Here’s an example of one challenge I ran into when I first started at ReachForce: we were getting a lot of people requesting to purchase a list of contacts from us. Now, this was telling me that my website content was not adequately positioning our data management solutions. I would never have known that had I not been obsessively asking for feedback.
Celebrate the Wins
When sales wins, everyone wins. While sales may be the quarterback, marketing is the offensive line and we must work as a team to get that touchdown (sport references? who am I?). Everyone from development to sales has a hand in our ability to win deals. We have an email that goes out to the whole company when a new deal is closed. This creates a lot of visibility for the success of the company but also an opportunity to cheer each other on. Some deals close in a month while others are marathons with 6-12 month sales cycles. The length of the journey does not matter as does getting to the finish line, therefore all wins should be celebrated.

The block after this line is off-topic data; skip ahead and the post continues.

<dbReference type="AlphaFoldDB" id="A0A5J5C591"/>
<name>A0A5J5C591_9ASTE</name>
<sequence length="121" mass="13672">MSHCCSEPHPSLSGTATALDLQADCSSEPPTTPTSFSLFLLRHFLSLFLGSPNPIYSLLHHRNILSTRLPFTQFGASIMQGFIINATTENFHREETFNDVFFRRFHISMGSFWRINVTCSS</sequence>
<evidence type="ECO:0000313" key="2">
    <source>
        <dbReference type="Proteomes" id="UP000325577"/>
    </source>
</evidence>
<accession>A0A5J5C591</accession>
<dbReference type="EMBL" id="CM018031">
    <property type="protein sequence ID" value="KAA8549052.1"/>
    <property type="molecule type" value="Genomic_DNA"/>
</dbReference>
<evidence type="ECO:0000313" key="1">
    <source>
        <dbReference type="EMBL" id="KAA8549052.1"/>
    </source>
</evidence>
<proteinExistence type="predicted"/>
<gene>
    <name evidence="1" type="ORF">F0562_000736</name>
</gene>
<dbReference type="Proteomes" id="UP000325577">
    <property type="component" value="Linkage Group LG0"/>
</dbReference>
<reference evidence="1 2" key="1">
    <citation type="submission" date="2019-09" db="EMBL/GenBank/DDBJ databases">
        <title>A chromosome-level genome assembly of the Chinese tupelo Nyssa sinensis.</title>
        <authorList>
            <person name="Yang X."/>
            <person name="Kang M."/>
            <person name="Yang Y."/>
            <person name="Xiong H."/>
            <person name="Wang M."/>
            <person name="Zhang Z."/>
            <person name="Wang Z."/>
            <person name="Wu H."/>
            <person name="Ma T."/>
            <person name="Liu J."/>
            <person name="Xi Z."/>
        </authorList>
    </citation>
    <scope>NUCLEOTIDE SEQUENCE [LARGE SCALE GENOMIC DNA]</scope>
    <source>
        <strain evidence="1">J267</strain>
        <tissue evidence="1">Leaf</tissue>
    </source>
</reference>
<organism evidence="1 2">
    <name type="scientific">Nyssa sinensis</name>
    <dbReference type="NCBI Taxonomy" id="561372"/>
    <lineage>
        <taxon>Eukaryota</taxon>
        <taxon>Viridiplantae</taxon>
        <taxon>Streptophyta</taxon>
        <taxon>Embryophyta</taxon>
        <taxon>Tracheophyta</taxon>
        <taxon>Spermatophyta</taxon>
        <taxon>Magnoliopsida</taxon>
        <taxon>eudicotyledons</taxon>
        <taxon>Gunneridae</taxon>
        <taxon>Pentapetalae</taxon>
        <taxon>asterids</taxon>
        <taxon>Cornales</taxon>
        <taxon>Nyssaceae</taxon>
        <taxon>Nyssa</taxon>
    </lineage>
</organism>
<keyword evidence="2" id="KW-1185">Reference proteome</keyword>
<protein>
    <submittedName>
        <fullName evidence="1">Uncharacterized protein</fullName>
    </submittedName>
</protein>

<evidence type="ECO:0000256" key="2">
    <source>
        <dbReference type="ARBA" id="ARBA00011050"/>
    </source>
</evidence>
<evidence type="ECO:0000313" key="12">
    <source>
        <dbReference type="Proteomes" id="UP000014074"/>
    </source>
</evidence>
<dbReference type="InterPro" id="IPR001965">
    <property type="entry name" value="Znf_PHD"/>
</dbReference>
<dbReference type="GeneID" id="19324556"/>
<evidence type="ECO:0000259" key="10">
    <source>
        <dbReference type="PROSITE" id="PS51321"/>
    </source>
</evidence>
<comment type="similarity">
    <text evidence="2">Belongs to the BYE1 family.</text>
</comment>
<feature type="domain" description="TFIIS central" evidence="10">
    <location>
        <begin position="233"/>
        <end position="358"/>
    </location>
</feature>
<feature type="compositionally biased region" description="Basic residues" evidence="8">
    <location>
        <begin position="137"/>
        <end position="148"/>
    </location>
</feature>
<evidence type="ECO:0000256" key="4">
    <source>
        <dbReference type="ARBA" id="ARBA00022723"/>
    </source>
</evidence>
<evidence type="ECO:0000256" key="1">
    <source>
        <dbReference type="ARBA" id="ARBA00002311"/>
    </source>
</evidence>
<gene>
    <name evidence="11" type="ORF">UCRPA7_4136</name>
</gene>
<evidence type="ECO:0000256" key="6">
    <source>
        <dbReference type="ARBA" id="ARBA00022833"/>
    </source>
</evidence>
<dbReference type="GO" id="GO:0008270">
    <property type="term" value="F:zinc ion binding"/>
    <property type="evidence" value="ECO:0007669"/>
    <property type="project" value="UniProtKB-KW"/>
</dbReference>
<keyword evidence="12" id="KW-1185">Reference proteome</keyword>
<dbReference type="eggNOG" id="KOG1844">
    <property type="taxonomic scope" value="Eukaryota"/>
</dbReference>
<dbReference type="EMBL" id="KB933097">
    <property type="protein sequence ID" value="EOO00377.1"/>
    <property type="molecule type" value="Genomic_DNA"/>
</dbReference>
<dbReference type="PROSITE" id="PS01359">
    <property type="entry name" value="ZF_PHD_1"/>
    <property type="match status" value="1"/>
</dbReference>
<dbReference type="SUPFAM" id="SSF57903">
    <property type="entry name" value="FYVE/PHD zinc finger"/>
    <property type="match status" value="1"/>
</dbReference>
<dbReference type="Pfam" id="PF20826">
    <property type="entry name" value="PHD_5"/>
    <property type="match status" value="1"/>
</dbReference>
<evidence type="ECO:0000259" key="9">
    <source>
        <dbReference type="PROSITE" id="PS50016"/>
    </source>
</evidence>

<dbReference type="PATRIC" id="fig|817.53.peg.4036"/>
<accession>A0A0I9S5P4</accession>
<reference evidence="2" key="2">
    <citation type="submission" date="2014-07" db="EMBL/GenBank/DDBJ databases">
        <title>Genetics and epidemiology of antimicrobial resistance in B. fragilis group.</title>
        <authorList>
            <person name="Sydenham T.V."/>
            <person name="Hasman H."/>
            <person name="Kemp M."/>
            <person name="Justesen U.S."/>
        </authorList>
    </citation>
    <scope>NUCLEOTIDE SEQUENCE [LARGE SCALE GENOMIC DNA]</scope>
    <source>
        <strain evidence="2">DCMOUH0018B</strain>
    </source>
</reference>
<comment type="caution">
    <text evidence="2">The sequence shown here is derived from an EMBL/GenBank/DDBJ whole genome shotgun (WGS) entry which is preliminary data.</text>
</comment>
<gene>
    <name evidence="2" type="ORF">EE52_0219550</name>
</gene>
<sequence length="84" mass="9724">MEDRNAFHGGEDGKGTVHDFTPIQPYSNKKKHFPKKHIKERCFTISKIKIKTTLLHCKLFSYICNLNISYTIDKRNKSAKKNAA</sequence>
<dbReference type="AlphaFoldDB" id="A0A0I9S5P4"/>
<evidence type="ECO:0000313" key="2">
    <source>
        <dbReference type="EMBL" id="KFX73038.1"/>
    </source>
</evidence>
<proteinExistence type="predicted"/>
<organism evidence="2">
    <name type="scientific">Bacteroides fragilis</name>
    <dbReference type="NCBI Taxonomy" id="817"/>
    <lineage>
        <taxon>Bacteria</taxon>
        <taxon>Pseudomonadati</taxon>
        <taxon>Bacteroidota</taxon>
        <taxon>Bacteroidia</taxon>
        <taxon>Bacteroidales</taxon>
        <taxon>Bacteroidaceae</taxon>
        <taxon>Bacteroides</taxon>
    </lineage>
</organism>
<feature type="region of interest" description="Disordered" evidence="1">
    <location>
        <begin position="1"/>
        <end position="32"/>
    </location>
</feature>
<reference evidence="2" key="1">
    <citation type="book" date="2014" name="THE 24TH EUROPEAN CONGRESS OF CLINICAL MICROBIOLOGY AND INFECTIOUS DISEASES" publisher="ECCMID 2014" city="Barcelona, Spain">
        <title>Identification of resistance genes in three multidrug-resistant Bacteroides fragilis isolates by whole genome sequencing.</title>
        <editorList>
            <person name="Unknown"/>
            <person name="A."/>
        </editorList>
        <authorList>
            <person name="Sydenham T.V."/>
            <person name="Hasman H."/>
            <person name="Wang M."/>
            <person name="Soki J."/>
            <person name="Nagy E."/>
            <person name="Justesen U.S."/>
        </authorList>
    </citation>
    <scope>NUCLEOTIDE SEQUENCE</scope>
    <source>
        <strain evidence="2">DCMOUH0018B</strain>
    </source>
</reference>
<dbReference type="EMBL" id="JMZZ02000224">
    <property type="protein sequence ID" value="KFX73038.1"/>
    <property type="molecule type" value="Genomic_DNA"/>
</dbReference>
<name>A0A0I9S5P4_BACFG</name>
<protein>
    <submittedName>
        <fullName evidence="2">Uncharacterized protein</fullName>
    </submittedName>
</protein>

At ReachForce we strive for marketing and sales excellence. Our technology helps ensure that no matter the campaigns you are running, your data is accurate and complete. With reliable data, Marketing and Sales are able to work more efficiently. One less thing we have to worry about.